John Napier – Poor Little Belgium “Gets No Respect”
John Napier is a former professional soccer player who represented his country of birth Northern Ireland at every International level. He had a distinguished seventeen year professional playing career, starting with Bolton Wanderers in 1961-67. Napier also played for Brighton & Hove Albion and Bradford City in England as well as the NASL in America for the Baltimore Comets and the San Diego Jaws. Napier has coached at the professional level in England, and since the 70’s, the multiple time MVP Napier has shared his expertise developing youth players. A highly respected youth soccer coach, Napier coaches with the San Diego Soccer Club and also identifies players, and coaches for Cal South ODP and has had numerous National Championship winning teams. Napier is a regular columnist sharing his insights on player development and the joys of soccer.
The little Kingdom of Belgium, is actually a real federal monarchy in Western Europe and has a thriving soccer community. A founding member of the international federations FIFA (in 1904) and UEFA (in 1954), Belgium — says John Napier — deserves more respect!
Soccer coaches all over the world always talk about the youth systems of such great soccer countries as Holland (Netherlands) and Spain and of course South American greats Brazil and Argentina. They are all fantastic, proving it almost every decade with new young talented players.
But hardly anyone ever mentions “Little Belgium.”
Poor little Belgium gets no respect. Well people, we need to look a little closer at such a small country. Belgium is approximately the same size as the state of Maryland with a population of ten and a half million people, but it has produced some very high-quality players.
How come this small country can produce such well-known and great soccer talent? It really is remarkable when you look at the players that will represent this small country in this year’s FIFA World Cup in Brazil.
Belgium has always been able to produce soccer talent. Maybe not as much as neighbor Holland, but over the last decade it has produced so many talented young players that they could be a dark horse to go all the way in this year’s World Cup in the summer. At least in my thoughts.
According to a presentation by Bob Browaeys on the Belgium Vision on Youth Development, the country had approximately 2000 clubs and 400,000 registered players on 17,902 teams in 2012. The focus is on six basic competences that a future top player needs to develop:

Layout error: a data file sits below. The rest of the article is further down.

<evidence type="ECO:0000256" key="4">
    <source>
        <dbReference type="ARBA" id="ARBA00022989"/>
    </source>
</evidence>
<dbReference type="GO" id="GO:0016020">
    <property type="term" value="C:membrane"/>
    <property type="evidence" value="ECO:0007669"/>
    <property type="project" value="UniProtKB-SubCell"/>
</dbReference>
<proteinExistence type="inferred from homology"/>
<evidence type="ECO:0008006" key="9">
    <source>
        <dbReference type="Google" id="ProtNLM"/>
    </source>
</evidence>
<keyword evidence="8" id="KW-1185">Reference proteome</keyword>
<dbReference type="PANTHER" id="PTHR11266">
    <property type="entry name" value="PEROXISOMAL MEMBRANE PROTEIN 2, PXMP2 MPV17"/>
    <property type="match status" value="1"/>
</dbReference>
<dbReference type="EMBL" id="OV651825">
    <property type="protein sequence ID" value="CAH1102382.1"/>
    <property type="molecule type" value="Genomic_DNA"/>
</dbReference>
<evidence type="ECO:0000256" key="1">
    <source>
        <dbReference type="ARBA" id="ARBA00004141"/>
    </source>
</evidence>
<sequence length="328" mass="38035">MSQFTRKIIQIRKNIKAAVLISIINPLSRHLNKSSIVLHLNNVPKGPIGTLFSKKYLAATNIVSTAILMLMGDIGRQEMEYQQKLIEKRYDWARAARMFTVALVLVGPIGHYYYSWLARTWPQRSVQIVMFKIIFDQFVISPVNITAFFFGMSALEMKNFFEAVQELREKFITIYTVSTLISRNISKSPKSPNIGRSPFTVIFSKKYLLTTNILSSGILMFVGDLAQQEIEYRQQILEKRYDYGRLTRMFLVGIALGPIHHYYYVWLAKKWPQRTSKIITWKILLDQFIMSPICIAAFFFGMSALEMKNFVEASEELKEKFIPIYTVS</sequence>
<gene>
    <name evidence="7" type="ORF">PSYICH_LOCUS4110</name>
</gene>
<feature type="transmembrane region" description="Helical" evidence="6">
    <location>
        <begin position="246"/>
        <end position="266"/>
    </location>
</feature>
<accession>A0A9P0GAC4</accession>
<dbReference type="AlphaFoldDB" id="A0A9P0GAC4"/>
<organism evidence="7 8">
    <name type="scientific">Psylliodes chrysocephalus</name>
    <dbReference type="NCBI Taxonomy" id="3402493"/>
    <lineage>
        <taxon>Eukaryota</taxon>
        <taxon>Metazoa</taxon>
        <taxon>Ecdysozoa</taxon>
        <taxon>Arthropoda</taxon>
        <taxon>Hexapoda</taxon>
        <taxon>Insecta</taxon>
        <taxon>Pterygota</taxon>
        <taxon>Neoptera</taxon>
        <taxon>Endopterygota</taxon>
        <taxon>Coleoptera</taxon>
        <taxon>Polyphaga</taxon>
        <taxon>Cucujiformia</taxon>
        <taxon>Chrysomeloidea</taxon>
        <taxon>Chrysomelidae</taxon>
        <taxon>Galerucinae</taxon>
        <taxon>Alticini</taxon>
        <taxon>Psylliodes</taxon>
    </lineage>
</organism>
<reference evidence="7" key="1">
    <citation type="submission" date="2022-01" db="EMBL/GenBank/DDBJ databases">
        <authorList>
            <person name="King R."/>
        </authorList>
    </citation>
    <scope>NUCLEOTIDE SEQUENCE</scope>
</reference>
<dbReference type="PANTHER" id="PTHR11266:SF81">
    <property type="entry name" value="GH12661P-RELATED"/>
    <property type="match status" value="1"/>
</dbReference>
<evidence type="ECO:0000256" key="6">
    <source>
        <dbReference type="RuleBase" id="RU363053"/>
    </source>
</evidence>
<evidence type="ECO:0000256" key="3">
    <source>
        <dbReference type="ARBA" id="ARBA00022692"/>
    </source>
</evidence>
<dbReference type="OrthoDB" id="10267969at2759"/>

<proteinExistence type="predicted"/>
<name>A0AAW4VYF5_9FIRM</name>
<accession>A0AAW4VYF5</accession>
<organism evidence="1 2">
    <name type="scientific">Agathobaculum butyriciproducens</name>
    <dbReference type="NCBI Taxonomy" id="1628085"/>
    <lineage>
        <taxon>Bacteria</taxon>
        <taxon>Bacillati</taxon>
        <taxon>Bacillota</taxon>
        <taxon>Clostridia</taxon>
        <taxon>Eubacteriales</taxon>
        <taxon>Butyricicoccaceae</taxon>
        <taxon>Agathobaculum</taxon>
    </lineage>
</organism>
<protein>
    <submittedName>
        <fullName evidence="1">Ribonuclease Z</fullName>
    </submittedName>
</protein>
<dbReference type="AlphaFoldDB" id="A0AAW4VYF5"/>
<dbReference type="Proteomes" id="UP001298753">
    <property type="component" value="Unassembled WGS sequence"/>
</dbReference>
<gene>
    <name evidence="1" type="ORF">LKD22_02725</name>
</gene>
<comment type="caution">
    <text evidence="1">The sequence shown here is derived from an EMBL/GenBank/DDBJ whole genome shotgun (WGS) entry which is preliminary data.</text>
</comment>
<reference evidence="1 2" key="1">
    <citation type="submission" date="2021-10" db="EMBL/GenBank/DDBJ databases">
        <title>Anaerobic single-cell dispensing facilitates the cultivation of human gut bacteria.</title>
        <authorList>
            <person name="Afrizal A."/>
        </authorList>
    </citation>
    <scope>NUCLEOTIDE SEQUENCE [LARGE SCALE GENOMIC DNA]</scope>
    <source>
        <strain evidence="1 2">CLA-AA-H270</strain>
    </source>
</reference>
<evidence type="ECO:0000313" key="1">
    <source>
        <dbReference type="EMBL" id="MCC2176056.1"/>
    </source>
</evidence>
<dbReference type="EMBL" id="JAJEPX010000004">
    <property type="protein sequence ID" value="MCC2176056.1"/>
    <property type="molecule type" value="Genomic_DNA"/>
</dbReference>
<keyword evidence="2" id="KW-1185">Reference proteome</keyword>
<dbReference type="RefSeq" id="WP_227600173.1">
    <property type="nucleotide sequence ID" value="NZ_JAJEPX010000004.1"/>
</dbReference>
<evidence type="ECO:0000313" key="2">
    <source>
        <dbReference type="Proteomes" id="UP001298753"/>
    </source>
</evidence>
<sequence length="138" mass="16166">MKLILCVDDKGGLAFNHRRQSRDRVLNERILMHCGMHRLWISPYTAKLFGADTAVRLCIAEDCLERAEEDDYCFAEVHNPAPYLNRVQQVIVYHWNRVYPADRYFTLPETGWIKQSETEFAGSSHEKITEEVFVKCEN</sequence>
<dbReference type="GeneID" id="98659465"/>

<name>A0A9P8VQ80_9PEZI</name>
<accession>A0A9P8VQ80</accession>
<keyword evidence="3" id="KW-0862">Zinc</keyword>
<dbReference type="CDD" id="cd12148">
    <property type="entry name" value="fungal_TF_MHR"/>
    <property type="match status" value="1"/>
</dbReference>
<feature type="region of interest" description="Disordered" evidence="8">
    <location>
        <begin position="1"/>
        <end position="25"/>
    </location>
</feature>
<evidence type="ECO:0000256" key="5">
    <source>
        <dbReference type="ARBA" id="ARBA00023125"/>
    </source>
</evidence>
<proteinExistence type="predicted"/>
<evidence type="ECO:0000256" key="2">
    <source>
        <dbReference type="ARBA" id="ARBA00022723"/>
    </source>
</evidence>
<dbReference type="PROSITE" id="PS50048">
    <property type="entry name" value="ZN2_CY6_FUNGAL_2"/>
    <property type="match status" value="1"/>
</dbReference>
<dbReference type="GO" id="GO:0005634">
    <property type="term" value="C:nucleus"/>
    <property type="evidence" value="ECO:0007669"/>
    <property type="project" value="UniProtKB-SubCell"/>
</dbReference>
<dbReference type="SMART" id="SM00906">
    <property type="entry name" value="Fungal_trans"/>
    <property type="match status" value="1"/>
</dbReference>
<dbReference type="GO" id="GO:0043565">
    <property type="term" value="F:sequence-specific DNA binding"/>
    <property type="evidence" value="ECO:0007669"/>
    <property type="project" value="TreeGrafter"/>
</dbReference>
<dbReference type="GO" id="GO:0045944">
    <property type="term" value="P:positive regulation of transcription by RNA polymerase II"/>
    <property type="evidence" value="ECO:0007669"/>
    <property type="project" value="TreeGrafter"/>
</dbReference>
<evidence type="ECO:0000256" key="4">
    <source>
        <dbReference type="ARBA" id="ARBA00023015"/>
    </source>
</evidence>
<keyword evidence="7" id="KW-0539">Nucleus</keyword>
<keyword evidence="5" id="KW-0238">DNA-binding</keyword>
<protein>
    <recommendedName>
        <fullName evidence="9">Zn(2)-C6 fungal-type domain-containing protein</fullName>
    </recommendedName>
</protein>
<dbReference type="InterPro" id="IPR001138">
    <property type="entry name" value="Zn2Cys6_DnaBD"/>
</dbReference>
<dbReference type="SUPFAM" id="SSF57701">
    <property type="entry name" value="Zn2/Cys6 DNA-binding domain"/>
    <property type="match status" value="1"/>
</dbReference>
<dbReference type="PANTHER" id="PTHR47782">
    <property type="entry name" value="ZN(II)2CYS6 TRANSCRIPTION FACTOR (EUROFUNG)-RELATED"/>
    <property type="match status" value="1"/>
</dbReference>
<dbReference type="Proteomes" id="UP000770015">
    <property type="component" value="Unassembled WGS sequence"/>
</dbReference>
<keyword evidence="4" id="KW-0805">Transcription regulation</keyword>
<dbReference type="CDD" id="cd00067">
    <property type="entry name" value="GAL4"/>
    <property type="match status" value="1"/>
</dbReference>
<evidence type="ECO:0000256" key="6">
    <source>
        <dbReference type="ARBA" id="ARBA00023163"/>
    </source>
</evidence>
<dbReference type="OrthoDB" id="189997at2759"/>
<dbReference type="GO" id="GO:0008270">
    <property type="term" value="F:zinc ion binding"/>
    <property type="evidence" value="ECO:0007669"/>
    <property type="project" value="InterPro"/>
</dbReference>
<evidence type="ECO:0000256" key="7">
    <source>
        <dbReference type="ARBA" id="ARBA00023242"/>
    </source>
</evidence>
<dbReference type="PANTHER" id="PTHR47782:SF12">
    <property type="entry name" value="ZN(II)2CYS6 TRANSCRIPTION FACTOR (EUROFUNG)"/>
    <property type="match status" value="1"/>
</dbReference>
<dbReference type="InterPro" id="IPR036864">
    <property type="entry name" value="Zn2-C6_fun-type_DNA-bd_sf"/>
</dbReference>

- Winner’s mentality
- Emotional stability
- Insight in the game
- Ball and body control
The Belgium youth development model is an interesting document filled with all the requirements to be able to get to the top as a soccer player, and this country has been working very hard to get to where they want to be. They have seldom been explosive at the club level, but over the years have sent young players to some of the most famous clubs in the world.
As they come back to represent Belgium as a nation, we see why they are so successful with their youth soccer programs. The Belgians were Euro League Champions in 2012, and when you look at the top countries in Europe that is a fantastic achievement.
With the World Cup bracket they are in, Belgium will have a very good chance of progressing. They are the highest ranked team in their group, facing Russia (No. 19), Algeria (25) and Republic of Korea (60). Many of the country’s best players currently take the field for top international clubs and bring that experience home to their national team. Among the key players will be goalkeeper Simon Mignolet (Liverpool), defender Vincent Kompany (Manchester City), midfielder Eden Hazard (Chelsea) and forward Romelu Lukaku(Everton, on loan from Chelsea).
Belgium Men’s National Team with Current Professional Clubs:
- Thibaut Courtois (Athletic Madrid)
- Maurouane Fellaini (Manchester United)
- Christian Benteke (Aston Villa)
- Axel Witsel (Zenit Russia)
- Daniel Van Buyten (Bayern Munich)
- Vincent Kompany (Manchester City)
- Keven Mirallas (Everton)
- Toby Alderweireld (Athletic Madrid)
- Kevin De Bruyne (Wolfsburg German League)
- Nacer Chadli (Tottenham)
- Jan Vertonghen (Tottenham)